Junior Cooper Gaddes has an apprenticeship at Sister Bay’s Yacht Works, which he plans to continue next year. After high school, he’s considering taking classes at a local branch of Northeast Wisconsin Technical College.

Junior Rebecca Porter plans to work at Fish Creek’s Parkwood Lodge this summer, but she said she was keeping her eye out for other job opportunities at the fair. After high school, she’d like to go to college to study journalism.

Sophomore Noah Adler worked at Baileys Harbor Cornerstone Pub last summer and may do the same this summer. After high school, he isn’t sure what he wants to do, but he does want to move away from Door County.

Sophomore MaKensie McLain has three jobs: two cleaning positions and one with Jimmy John’s. McLain doesn’t yet have plans for after high school but wants to leave Door County.

Sophomore Louis Riveradías isn’t currently working, but he plans to become a designer or join the Army after graduating. He was scoping out potential future jobs at the fair.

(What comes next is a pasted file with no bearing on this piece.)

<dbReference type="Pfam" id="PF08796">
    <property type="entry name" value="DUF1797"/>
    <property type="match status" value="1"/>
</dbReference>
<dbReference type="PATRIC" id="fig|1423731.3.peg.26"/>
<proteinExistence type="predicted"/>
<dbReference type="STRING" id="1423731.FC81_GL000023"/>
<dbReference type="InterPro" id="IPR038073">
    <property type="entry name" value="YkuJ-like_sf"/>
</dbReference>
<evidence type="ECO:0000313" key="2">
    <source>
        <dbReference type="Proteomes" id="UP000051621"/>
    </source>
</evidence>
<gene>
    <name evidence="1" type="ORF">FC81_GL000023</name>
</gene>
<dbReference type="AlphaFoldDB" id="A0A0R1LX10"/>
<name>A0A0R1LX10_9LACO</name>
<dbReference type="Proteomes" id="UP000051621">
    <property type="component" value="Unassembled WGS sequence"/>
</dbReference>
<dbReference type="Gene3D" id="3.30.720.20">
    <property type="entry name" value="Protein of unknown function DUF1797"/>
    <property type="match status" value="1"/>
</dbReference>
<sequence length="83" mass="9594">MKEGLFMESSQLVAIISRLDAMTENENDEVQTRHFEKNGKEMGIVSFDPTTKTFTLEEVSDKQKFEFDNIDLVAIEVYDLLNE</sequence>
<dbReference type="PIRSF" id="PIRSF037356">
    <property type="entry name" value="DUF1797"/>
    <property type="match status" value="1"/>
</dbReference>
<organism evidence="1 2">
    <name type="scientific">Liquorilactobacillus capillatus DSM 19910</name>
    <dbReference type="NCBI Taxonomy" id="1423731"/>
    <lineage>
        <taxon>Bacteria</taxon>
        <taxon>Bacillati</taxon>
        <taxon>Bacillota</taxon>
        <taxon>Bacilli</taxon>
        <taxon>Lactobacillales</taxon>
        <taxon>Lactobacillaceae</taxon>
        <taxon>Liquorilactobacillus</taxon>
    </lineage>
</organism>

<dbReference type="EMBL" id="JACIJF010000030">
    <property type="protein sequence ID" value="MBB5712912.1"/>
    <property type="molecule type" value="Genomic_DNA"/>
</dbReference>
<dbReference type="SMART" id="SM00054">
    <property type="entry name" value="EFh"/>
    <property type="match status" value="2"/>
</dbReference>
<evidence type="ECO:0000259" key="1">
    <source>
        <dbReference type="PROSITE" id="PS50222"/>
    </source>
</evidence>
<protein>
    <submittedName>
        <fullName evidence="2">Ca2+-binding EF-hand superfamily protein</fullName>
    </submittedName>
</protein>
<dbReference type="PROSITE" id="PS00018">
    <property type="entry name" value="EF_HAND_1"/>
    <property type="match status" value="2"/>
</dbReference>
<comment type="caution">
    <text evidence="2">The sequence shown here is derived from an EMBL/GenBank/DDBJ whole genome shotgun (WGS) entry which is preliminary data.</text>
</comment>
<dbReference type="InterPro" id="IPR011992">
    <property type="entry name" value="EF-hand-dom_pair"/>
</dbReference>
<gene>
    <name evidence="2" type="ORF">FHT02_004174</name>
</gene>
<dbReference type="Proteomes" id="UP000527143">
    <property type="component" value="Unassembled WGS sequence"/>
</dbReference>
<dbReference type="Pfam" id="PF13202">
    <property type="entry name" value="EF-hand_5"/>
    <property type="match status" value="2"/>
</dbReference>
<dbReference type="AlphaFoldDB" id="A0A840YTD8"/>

Sophomore Rubi Jauregui cleans rental properties and doesn’t yet have post–high school plans.

Sophomore Bridget Tepe works at Coyote Roadhouse and doesn’t yet have plans for after high school.

Sophomore Sam Bass works at Sister Bay’s CHOP, but she checked out new job opportunities at the fair. Bass is considering becoming a tattoo artist after high school and may stick around Door County while she’s training.

Sophomore Isabel Soriano works at CHOP in Sister Bay, as well as Rowleys Bay Resort, but she was still keeping her eye out for jobs that sound fun or interesting. After high school, she wants to go into psychology.

Sophomore Lydia Massey works for her mother’s house-cleaning business. She doesn’t yet have plans for after high school but wants to leave Door County.

Junior Aidan Rice has a welding position at Death’s Door Marine and plans to continue with that after graduating from high school.